• Notes, letters, forms for school (Make sure everything was signed)
  • Papers to parents, forms, notes
  • Clean out backpack


  • Make bed
  • Put away toys
  • Return books to library
  • Take clothes and linens to laundry
  • Straighten closet
  • Turn mattress
  • Wash curtains
  • Clean under bed
  • Organize personal items: games, hobbies, books, etc.
  • Clean shoes, polish
  • Clean out backpack
  • Clean out gym bag
  • Clean out closet, discard or recycle ill-fitting clothes
  • Practice piano, violin, guitar, etc.
  • Put sports equipment away


  • Grocery shopping list (add items to list before they are empty)
  • Clip and file coupons
  • Carry groceries from car/van
  • Put away groceries
  • Help with cooking, (peeling, slicing, dicing, cutting, stirring, etc.)
  • Set the table
  • Fill Napkin holder
  • Fill condiment containers (salt, pepper, catsup, mustard, etc.)
  • Fill dishwasher and/or wash dishes
  • Fill soap dispenser
  • Empty dishwasher
  • Clean toaster (coffee pot, blender, food processor, etc.)
  • Clean stove top, fan, vent and hood
  • Clean oven
  • Clean microwave
  • Wipe spills and crumbs from refrigerator
  • Wash trash can
  • Dust under refrigerator, carefully clean fan & coils
  • Clean out drawers, wash silverware tray
  • Polish silverware
  • Wash cabinets
  • Wash refrigerator sides and doors
  • Clean under sink
  • Change water filter


  • Bring in mail, newspapers
  • Sort recyclables
  • Take out trash
  • Take out recyclables
  • Tie up newspapers
  • Sweep
  • Vacuum floors
  • Vacuum stairs
  • Vacuum furniture
  • Change full vacuum bag
  • Clean and sanitize telephones
  • Clean and sanitize door knobs
  • Clean the front door
  • Change air filter for air conditioner and furnace
  • Shampoo carpet
  • Mop
  • Dust blinds
  • Dust furniture, photos and brick-a-brack
  • Clean computer desk and sanitize keyboard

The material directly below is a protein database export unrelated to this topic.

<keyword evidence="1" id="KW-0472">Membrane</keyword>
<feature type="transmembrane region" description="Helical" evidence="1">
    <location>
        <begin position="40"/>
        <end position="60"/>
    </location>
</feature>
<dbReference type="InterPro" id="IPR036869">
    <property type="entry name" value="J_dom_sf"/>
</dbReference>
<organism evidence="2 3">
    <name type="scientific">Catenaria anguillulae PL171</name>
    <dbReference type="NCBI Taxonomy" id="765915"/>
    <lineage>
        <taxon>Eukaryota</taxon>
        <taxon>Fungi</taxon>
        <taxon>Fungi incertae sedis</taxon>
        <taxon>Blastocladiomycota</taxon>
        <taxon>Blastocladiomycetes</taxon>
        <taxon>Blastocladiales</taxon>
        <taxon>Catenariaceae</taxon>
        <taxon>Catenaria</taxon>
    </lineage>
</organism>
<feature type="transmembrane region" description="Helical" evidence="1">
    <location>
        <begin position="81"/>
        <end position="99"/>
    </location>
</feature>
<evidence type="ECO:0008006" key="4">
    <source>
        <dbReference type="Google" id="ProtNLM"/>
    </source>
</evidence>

• Clean TV screen, photo glass
  • Put movies and games in their cases and put away
  • Dust and wipe cable box, VCR player, DVD player, stereo, game equipment
  • Polish furniture
  • Wash windows
  • Clean window sills
  • Clean light fixtures, lamps, globes
  • Clean or dust ceiling fans
  • Clean baseboards
  • Wash or clean curtains
  • Clean cobwebs
  • Plants: water, fertilizer
  • Clean out fireplace


  • Clean sink
  • Clean toilet bowl, replace deodorizer
  • Clean bathtub/shower
  • Wipe down countertop
  • Refill toilet paper
  • Refill paper cups
  • Refill soap dispenser
  • Shake rugs
  • Wash rugs
  • Vacuum
  • Straighten drawers and cabinets
  • Mop
  • Clean mirrors
  • Clean window
  • Clean and sanitize kids’ bath toys
  • Clean shower door, shower curtain
  • Polish porcelain tile, countertops


  • Collect laundry
  • Wash laundry
  • Hang laundry out to dry
  • Dry laundry
  • Fold laundry
  • Put away laundry
  • Wipe down washer and dryer
  • Clean dryer vent hose
  • Mend clothes, sew buttons


  • Pay bills
  • File paperwork, school documents, etc.
  • Empty trash
  • Shred confidential papers
  • Recycle shredded paper in packages and gifts
  • Clean and sanitize telephones
  • Dust, vacuum
  • Straighten shelves
  • Clean keyboard, sanitize
  • Fill printer, copier, etc. with paper
  • Do maintenance on machines, replace dust covers
  • Recycle paper, newspapers
  • Recycle magazines; place in various locations, use in school projects or crafts
  • Recycle ink cartridges


  • Wash bowls and fill with water and food
  • Walk (exercise) dog or other pet
  • Clean cage (bird, hamster, etc.)
  • Change kitty litter, wash tray
  • Medication: worm pills, flea control, any other medications
  • Brush/groom pet
  • Bathe dog, cat, etc.


  • Vacuum interior and trunk
  • Remove litter
  • Wash car/van
  • Polish car/van
  • Wash Windows
  • Rain-x windows
  • Clean headlights and turn signal covers
  • Change oil
  • Change Wiper Blades


  • Mow the grass
  • Trim around bushes, plants, sidewalks
  • Sharpen mower blades, do maintenance
  • Fill birdfeeder
  • Feed squirrels
  • Plant flowers, bushes, etc.
  • Seed the grass
  • Fertilize
  • Rake leaves, pick up branches, twigs, etc.
  • Empty standing containers of water (mosquitoes)
  • Check play equipment
  • Tool care: clean. Straighten and do maintenance
  • Shovel snow

Copyright © 2014 Jackie Saulmon Ramirez. All Rights Reserved.

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About Jackie Saulmon Ramirez

Jackie has volunteered for more than twenty years for children and family issues. Currently she writes for parents in the "Reminder" and "Parent Rap" Facebook page. If you are interested in receiving the "Reminder," send her a message.
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2 Responses to Jackie’s Long List of Chores

  1. Pingback: Know-It-All Moms Get Little Help | Soup to Nuts

  2. Pingback: Get Children To Be Responsible For Their Room | Soup to Nuts